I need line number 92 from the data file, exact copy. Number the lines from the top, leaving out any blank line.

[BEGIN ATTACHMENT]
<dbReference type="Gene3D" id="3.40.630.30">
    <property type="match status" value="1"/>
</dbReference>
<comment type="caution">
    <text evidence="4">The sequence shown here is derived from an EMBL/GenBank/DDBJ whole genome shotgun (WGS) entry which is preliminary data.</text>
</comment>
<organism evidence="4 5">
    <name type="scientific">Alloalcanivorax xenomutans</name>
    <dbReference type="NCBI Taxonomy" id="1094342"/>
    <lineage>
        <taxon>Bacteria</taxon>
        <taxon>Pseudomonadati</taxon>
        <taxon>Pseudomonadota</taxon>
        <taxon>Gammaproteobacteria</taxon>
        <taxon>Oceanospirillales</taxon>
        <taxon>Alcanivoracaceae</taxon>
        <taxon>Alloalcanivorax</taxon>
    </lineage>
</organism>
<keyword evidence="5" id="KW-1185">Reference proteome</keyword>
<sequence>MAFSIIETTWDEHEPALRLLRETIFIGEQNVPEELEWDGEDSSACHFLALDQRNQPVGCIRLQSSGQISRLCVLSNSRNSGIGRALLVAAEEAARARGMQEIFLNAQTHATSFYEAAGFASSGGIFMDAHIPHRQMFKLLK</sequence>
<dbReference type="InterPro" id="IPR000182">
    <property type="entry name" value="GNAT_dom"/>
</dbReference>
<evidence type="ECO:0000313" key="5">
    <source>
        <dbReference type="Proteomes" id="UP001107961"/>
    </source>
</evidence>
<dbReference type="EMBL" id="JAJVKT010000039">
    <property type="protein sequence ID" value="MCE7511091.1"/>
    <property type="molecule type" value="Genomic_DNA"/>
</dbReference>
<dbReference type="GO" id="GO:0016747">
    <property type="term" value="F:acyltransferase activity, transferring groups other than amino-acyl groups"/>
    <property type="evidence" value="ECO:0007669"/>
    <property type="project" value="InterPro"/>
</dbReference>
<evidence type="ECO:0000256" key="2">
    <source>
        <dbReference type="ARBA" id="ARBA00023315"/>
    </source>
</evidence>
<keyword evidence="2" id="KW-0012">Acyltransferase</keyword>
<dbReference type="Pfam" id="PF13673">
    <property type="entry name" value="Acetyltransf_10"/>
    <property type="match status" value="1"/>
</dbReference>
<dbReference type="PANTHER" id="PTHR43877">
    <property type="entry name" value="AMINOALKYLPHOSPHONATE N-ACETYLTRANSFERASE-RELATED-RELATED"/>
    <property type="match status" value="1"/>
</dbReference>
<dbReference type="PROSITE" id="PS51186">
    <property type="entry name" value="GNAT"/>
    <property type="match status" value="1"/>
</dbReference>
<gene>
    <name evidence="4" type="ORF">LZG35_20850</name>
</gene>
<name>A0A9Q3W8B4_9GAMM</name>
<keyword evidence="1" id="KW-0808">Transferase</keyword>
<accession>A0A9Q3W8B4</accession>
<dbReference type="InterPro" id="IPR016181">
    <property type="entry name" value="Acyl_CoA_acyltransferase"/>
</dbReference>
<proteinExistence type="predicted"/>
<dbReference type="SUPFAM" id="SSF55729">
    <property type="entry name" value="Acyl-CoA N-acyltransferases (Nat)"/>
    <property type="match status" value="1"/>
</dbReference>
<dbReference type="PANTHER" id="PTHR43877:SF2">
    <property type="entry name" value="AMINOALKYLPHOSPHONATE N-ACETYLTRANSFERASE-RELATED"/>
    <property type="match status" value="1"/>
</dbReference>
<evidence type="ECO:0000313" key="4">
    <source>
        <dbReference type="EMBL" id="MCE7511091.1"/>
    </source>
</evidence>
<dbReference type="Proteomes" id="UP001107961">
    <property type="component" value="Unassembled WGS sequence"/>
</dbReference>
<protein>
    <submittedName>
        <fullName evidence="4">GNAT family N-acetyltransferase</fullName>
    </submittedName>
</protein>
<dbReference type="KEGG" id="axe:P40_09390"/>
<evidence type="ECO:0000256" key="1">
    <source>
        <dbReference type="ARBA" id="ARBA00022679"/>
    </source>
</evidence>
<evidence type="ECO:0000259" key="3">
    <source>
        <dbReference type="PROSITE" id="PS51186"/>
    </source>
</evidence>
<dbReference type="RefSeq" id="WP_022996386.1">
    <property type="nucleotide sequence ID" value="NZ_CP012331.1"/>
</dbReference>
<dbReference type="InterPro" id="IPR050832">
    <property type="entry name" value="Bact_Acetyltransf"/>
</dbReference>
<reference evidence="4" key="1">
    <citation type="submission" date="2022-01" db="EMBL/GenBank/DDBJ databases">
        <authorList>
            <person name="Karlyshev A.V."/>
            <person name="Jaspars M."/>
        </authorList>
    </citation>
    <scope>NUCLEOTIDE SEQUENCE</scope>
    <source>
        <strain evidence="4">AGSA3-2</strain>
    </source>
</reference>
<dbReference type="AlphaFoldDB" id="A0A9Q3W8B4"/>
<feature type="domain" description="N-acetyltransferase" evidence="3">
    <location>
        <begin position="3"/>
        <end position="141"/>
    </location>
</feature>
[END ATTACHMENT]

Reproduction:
    </source>